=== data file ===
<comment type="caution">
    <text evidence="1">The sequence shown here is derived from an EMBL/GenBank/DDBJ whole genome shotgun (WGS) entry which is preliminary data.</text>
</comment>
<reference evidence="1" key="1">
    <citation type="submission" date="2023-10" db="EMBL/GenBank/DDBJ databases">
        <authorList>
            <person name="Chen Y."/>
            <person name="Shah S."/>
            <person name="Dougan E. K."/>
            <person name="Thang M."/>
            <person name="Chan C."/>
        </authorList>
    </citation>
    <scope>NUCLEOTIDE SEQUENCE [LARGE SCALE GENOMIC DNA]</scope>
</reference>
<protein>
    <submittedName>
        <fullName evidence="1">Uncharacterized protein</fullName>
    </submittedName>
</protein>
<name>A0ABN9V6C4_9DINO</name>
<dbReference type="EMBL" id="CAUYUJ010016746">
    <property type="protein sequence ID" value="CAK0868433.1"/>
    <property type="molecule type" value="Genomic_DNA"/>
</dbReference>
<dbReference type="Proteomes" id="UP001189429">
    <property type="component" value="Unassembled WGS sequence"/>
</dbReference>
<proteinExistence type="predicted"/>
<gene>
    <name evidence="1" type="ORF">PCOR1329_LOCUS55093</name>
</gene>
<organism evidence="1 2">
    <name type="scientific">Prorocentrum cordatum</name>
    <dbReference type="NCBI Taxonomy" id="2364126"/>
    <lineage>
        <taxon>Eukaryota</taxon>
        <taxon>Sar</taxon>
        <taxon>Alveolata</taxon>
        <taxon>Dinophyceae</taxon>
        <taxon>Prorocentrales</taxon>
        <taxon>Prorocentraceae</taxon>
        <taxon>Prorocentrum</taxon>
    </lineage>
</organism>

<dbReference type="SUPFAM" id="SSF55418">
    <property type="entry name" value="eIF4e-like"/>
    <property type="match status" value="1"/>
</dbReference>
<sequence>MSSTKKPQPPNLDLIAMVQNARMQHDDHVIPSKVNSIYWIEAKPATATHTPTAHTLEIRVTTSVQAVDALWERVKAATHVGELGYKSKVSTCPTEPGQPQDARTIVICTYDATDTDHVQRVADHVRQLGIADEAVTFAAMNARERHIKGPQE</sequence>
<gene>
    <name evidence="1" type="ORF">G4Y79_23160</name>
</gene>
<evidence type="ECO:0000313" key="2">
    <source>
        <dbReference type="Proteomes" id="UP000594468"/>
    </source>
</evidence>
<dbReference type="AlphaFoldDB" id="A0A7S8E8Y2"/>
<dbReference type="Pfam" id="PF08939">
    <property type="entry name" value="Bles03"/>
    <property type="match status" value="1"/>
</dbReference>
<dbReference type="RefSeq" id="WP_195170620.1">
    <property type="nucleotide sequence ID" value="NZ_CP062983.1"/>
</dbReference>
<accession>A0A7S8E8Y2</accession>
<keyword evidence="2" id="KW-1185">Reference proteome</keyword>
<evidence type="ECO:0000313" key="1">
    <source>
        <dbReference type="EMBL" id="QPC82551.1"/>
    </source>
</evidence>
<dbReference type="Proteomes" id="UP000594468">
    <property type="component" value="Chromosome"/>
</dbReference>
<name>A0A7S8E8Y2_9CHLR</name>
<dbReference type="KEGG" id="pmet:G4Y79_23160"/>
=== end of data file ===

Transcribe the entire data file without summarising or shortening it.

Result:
<comment type="caution">
    <text evidence="1">The sequence shown here is derived from an EMBL/GenBank/DDBJ whole genome shotgun (WGS) entry which is preliminary data.</text>
</comment>
<reference evidence="1" key="1">
    <citation type="submission" date="2023-10" db="EMBL/GenBank/DDBJ databases">
        <authorList>
            <person name="Chen Y."/>
            <person name="Shah S."/>
            <person name="Dougan E. K."/>
            <person name="Thang M."/>
            <person name="Chan C."/>
        </authorList>
    </citation>
    <scope>NUCLEOTIDE SEQUENCE [LARGE SCALE GENOMIC DNA]</scope>
</reference>
<protein>
    <submittedName>
        <fullName evidence="1">Uncharacterized protein</fullName>
    </submittedName>
</protein>
<name>A0ABN9V6C4_9DINO</name>
<dbReference type="EMBL" id="CAUYUJ010016746">
    <property type="protein sequence ID" value="CAK0868433.1"/>
    <property type="molecule type" value="Genomic_DNA"/>
</dbReference>
<dbReference type="Proteomes" id="UP001189429">
    <property type="component" value="Unassembled WGS sequence"/>
</dbReference>
<proteinExistence type="predicted"/>
<gene>
    <name evidence="1" type="ORF">PCOR1329_LOCUS55093</name>
</gene>
<organism evidence="1 2">
    <name type="scientific">Prorocentrum cordatum</name>
    <dbReference type="NCBI Taxonomy" id="2364126"/>
    <lineage>
        <taxon>Eukaryota</taxon>
        <taxon>Sar</taxon>
        <taxon>Alveolata</taxon>
        <taxon>Dinophyceae</taxon>
        <taxon>Prorocentrales</taxon>
        <taxon>Prorocentraceae</taxon>
        <taxon>Prorocentrum</taxon>
    </lineage>
</organism>

<dbReference type="SUPFAM" id="SSF55418">
    <property type="entry name" value="eIF4e-like"/>
    <property type="match status" value="1"/>
</dbReference>
<sequence>MSSTKKPQPPNLDLIAMVQNARMQHDDHVIPSKVNSIYWIEAKPATATHTPTAHTLEIRVTTSVQAVDALWERVKAATHVGELGYKSKVSTCPTEPGQPQDARTIVICTYDATDTDHVQRVADHVRQLGIADEAVTFAAMNARERHIKGPQE</sequence>
<gene>
    <name evidence="1" type="ORF">G4Y79_23160</name>
</gene>
<evidence type="ECO:0000313" key="2">
    <source>
        <dbReference type="Proteomes" id="UP000594468"/>
    </source>
</evidence>
<dbReference type="AlphaFoldDB" id="A0A7S8E8Y2"/>
<dbReference type="Pfam" id="PF08939">
    <property type="entry name" value="Bles03"/>
    <property type="match status" value="1"/>
</dbReference>
<dbReference type="RefSeq" id="WP_195170620.1">
    <property type="nucleotide sequence ID" value="NZ_CP062983.1"/>
</dbReference>
<accession>A0A7S8E8Y2</accession>
<keyword evidence="2" id="KW-1185">Reference proteome</keyword>
<evidence type="ECO:0000313" key="1">
    <source>
        <dbReference type="EMBL" id="QPC82551.1"/>
    </source>
</evidence>
<dbReference type="Proteomes" id="UP000594468">
    <property type="component" value="Chromosome"/>
</dbReference>
<name>A0A7S8E8Y2_9CHLR</name>
<dbReference type="KEGG" id="pmet:G4Y79_23160"/>